This book extends the current discourse on the role of cultural knowledge in qualitative research, especially research conducted by women of color within their own community. Each author reports on her attempts to conceptualize herself as a researcher while simultaneously trying to honor her cultural connectedness and knowledge.
As women researchers analyzing the personal and professional contexts in which their research was conducted, the authors argue that their gender, race, religion, and status have played critical roles in their research agendas. They offer a female perspective, though not a feminist critique per se, for they believe that gender does play a significant role in their research efforts. Equally important, they explore the role that race has played in their research, whether as women of color or white women conducting research among people of color.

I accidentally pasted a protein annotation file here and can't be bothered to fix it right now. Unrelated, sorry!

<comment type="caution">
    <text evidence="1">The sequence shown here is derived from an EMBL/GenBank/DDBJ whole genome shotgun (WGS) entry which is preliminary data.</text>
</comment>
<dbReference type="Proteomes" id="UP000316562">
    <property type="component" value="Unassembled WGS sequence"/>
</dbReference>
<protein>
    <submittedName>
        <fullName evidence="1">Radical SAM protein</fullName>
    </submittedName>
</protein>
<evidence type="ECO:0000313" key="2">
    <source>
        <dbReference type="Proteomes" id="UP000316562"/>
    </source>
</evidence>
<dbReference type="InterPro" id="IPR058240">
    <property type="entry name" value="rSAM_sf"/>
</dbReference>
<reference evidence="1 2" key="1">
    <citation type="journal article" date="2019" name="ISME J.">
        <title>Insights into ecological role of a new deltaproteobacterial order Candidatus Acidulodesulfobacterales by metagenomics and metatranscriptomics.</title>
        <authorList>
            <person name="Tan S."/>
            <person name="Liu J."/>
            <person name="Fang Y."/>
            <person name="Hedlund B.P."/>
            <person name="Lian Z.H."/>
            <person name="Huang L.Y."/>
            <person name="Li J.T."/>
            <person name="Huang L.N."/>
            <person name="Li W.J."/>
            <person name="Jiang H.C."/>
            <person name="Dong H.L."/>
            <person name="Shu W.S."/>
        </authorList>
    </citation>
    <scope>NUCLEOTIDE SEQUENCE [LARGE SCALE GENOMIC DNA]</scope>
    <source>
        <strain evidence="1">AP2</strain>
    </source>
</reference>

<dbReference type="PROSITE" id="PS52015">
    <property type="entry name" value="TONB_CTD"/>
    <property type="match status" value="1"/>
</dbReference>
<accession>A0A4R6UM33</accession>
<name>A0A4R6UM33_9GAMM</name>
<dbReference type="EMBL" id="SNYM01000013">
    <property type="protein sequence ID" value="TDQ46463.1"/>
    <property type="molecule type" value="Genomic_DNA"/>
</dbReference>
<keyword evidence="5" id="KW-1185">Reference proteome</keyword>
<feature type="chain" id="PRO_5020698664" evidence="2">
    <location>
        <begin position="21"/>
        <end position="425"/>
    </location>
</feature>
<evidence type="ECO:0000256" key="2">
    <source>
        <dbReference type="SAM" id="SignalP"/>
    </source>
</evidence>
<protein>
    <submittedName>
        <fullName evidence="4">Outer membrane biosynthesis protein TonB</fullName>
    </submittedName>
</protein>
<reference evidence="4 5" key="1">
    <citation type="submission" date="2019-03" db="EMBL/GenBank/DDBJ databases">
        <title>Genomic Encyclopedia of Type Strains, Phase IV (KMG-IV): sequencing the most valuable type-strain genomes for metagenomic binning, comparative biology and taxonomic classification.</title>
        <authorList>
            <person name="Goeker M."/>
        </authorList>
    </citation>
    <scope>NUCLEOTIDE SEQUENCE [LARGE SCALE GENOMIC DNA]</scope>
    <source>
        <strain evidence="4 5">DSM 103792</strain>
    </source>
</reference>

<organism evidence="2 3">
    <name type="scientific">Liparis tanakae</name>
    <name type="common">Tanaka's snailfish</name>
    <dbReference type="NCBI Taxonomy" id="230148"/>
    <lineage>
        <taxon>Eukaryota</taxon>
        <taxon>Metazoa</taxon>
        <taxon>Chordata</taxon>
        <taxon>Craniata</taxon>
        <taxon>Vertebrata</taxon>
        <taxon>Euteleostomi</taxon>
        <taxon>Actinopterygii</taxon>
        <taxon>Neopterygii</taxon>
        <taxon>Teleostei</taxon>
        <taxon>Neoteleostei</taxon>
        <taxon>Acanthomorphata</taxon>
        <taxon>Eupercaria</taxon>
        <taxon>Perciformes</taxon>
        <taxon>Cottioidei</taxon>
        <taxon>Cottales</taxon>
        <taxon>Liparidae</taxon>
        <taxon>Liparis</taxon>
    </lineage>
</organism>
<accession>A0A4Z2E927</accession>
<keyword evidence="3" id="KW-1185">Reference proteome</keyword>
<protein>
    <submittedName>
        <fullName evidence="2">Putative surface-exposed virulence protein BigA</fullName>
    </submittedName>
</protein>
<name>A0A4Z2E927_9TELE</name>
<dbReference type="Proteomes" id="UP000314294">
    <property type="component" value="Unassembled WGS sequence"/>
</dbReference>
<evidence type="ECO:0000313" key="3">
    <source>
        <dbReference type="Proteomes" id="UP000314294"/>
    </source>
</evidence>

In reflecting on how their unique positionality allows them to understand relationships across many boundaries, the authors observe how, in most cases, because of their position as women and/or people of color, they have not had some of the traditional problems associated with access to multicultural sites. However, they have encountered other issues and they share how, as researchers, they met and resolved these issues for their particular settings. Each author also discusses how, in addressing these issues, she labored to meet the standards of academia, often at a personal cost.
This book challenges existing paradigms by questioning the assumption of objectivity in research. It is essential reading--informative, provocative, and engaging--for researchers and students in research methods, women's studies, critical theory, and cross-cultural studies.